Set Off On A Tour

Not a fan of going it alone in the bush? That’s fine because sometimes it’s best to go with a group.

Possibly the easiest way to see as much of the Blue Mountains as possible is on the Blue Mountains Explorer Bus. Not only will it take you past must-see views like the Three Sisters and attractions like the Everglades Historic House and Garden, but it will also get you closer to many of the waterfalls in the area, so that you can spend more time resting and less time walking.

Hop on and hop off as you please and get the low-down from their informative bus drivers.

However, you can delve deeper into the history and all of the wonderful plants and animals in the area by joining the Aboriginal Blue Mountains Walkabout tour with Darug local, Evan Yanna Muru. Immerse yourself in the stories that the land has told his people for generations and experience the connection to Country they have.

The Three Sisters

Undoubtedly, the Three Sisters is the most famous and recognisable landmark in the Blue Mountains National Park.

According to Dreamtime legend, the rock formations were once three sisters who had been turned into stone by their tribe’s witchdoctor in an attempt to protect them. Unfortunately, it backfired when the witchdoctor—the only person able to reverse the transformation—was killed in battle with the neighbouring tribe. And now, the three sisters, ‘Meehni’, ‘Wimlah’ and ‘Gunnedoo’, remain in their magnificent craggy rock formation as a reminder of this battle.

The best vantage point from which to view the Three Sisters is Echo Point Lookout but don’t forget that you can get up close via Honeymoon Bridge.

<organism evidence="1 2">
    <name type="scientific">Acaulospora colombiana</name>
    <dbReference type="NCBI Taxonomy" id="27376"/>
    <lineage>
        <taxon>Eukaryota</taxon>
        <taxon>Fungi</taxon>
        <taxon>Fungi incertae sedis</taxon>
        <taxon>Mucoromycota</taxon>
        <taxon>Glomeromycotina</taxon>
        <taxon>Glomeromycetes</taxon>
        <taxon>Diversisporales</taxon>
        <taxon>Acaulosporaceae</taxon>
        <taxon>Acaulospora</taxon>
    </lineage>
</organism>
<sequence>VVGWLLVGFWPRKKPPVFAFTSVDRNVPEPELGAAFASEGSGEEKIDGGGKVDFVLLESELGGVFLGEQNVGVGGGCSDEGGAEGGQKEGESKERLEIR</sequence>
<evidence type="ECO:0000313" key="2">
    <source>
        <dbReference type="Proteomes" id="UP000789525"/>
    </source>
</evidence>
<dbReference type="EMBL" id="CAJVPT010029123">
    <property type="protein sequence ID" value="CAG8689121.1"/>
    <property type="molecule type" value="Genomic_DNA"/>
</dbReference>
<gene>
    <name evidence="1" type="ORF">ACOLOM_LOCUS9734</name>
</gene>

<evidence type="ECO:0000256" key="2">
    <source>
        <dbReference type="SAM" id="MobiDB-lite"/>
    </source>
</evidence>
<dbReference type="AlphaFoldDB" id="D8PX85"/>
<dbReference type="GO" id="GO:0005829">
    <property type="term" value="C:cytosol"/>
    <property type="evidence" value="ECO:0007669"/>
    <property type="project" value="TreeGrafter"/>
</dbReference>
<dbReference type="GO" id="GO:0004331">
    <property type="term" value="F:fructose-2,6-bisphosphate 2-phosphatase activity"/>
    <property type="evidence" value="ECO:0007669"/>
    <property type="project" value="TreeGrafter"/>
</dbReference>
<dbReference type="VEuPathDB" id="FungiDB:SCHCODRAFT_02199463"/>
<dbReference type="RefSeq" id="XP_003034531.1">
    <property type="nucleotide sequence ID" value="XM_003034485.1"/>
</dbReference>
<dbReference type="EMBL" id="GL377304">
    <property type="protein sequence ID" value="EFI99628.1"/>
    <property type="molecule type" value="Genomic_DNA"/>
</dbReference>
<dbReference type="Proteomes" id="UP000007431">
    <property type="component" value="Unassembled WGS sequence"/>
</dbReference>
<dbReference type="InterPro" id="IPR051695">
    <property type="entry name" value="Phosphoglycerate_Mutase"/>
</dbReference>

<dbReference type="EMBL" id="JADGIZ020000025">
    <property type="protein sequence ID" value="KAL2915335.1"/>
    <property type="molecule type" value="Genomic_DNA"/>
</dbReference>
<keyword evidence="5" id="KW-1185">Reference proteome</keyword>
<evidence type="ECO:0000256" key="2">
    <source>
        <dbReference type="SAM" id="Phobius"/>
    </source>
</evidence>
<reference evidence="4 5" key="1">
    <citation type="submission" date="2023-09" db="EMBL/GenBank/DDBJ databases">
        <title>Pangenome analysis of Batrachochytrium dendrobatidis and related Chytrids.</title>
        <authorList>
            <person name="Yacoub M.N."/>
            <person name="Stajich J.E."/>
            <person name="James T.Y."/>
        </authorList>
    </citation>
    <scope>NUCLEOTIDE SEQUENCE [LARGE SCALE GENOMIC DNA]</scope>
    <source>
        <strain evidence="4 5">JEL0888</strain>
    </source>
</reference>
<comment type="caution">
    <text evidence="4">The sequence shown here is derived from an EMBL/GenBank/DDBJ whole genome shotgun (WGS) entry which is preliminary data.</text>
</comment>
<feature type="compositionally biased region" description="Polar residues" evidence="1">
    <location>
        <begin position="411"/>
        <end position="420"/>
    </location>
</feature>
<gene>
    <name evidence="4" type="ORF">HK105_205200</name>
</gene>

Scenic World

Once a coal mine, Scenic World has been a major attraction in the Blue Mountains since opening in 1945, offering visitors a nature experience like no other.

It is home to the world’s steepest railway incline at 52 degrees, which is a favourite amongst visitors, as well as the 384-metre long Scenic Skyway gondola that crosses Jamison Valley, taking in views of the Three Sisters, Mount Solitary and Katoomba Falls. Visitors can also traverse the Scenic Walkway, a 2.4 kilometre boardwalk through the Blue Mountains canopy.

The Sculpture at Scenic World Exhibition is also a huge drawcard for the Blue Mountain region, showcasing artwork beneath the rainforest canopy once a year in autumn.

Jenolan Caves

Australia’s most impressive cave complex can be found in the Blue Mountains as well. Jenolan Caves, just three hours’ drive from Sydney, offers nine spectacular caves to explore with pure underground rivers and limestone formations. There are self-guided and guided tours, night and ghost tours, as well as adventure caving for those who don’t mind getting a little dirty and think they can maneuver through tight spaces.

Eat And Drink In The Blue Mountains

After a hard day of walking and taking in the views of the magnificent Blue Mountains National Park, visitors are going to be hungry and thirsty. Lucky then that there is no shortness of quality when it comes to the coffee, the cafés, and the restaurants in the area. In fact, eating out and having a drink is actually the most popular activity in the Blue Mountains. And it tells!